Known affectionately as "Harry the Horse" after a Damon Runyon short story, the stalwart catcher of the New York Giants hit .300 or better for three consecutive years 1938-1940, while catching at least 120 games each season. Harry was a four-time All-Star (1938-1941) whose older brother, Ike Danning, played two games in the majors in 1928.
Birth and Death Dates:
b. September 6, 1911 - d. November 30, 2004
Danning broke into the majors in 1933 with the New York Giants and served as a back-up his first four seasons, hitting .330 in 1934. In 1936, he played for the Giants in the World Series, appearing in two games and going 0-2; the Giants lost to the New York Yankees in six games. The following year, Danning took over as the regular catcher and helped the Giants return to the World Series. In the fourth game of the Series, Harry went 3-4 in the Giants' only win -- they again lost to the Yankees, this time in five games.
1938 proved to be a turning point for Danning, as he became one of the best players in the league. He was an All-Star for the next four seasons, and hit over .300 for the next three (306, .313 and .300, respectively). In 1939, Danning finished among the league leaders in batting (.313 - 9th), total bases (249 - 9th), and home runs (16 - 9th); and finished 9th in the voting for MVP. In 1940, Harry continued his brilliance with a .300 average and 34 doubles (7th in the league), and 91 RBI (9th) while again finishing in the top ten in the voting for MVP (7th). That season, Harry also hit for the cycle against the Pittsburgh Pirates, including an inside-the-park home run that landed in front of the Giants' clubhouse, wedged behind the Eddie Grant memorial.
Danning played the next two seasons with injuries; and though he was again an All-Star in 1941, his hitting suffered. After he retired in 1942, he was drafted into the Army during World War II. Harry was issued a silver lifetime pass by baseball, and although he did not attend many games, he remained connected with the game through the great number of letters he received from fans until he passed away in 2004 at the age of 93. He is a member of the International Jewish Sports Hall of Fame and the New York Jewish Sports Hall of Fame.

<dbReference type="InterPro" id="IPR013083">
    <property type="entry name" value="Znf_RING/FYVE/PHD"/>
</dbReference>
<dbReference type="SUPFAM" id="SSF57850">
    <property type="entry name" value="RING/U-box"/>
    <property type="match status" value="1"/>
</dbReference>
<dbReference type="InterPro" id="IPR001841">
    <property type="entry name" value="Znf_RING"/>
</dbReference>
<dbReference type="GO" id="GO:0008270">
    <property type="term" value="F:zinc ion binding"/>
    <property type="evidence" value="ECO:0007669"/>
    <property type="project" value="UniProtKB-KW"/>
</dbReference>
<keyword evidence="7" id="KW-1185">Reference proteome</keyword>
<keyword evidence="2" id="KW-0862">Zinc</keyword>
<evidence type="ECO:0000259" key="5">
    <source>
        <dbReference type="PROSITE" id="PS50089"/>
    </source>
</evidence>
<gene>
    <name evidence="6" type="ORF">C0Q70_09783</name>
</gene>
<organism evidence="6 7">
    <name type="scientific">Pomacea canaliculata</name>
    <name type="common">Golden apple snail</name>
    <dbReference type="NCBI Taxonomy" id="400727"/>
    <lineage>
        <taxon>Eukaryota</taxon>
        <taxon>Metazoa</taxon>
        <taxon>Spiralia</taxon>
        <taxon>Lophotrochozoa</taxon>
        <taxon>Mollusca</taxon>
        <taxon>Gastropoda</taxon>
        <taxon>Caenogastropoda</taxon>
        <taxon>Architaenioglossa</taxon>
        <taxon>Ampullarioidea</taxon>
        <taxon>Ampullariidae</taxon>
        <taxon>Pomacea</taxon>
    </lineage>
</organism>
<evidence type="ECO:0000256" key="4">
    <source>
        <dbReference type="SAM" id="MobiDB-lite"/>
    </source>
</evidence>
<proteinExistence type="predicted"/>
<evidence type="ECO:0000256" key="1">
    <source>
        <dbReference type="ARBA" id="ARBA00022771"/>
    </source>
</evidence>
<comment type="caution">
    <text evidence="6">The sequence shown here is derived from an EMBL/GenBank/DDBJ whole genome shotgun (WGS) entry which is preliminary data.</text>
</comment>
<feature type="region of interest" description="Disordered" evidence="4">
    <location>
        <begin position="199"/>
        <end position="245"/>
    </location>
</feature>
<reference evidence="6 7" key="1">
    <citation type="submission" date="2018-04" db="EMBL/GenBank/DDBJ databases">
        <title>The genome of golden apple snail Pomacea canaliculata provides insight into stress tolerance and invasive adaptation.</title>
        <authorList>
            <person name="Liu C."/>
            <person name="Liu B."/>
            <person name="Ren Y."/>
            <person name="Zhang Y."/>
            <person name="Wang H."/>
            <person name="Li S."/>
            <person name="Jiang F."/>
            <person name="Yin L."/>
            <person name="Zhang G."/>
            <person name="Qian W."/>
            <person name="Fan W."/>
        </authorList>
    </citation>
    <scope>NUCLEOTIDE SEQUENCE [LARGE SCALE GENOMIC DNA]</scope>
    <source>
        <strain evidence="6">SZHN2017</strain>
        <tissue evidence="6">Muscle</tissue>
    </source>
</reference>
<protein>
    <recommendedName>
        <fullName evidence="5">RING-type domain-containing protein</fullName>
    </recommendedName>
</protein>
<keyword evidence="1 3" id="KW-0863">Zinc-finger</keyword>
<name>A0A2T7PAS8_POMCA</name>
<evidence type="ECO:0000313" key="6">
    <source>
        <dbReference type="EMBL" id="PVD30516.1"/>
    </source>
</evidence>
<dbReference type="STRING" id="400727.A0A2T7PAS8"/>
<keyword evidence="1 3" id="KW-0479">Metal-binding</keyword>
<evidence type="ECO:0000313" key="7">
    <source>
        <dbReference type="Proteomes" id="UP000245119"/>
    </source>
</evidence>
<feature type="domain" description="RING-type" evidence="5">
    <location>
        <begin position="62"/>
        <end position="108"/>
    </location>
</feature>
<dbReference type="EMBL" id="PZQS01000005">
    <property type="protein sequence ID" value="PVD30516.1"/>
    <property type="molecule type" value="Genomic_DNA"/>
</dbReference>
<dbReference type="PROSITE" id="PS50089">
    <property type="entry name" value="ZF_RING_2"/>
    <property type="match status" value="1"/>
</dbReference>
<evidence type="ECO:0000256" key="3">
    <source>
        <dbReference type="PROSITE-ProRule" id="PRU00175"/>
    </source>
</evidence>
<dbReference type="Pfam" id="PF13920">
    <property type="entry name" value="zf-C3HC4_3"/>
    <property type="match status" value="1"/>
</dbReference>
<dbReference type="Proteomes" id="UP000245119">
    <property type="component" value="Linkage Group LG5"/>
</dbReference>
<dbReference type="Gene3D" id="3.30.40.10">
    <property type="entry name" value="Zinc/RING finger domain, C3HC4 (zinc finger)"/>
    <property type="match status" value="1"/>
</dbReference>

Danning played with the New York Giants, 1933-1942.
Catcher. He did play first base once.
6'1", 190 pounds
Batting Avg.: .285
Slugging Avg.: .415
Home Runs: 57
Home Run %: 1.9
Strike Outs: 216
Stolen Bases: 13
Total Chances per Game: 4.7
Fielding Avg: .985
Use links below to navigate through the baseball section of Jews In Sports.
PHOTOGRAPHS AND OTHER IMAGES
Also, read a chapter from Jewish Baseball Stars by Harold U. Ribalow and Meir Z. Ribalow
encyclopedia of JEWS in sports, by Bernard Postal, Jesse Silver, and Roy Silver (New York: Bloch Publishing Co., 1965)
Great Jews in Sports, by Robert Slater (New York: Jonathan David Publishers, 2000)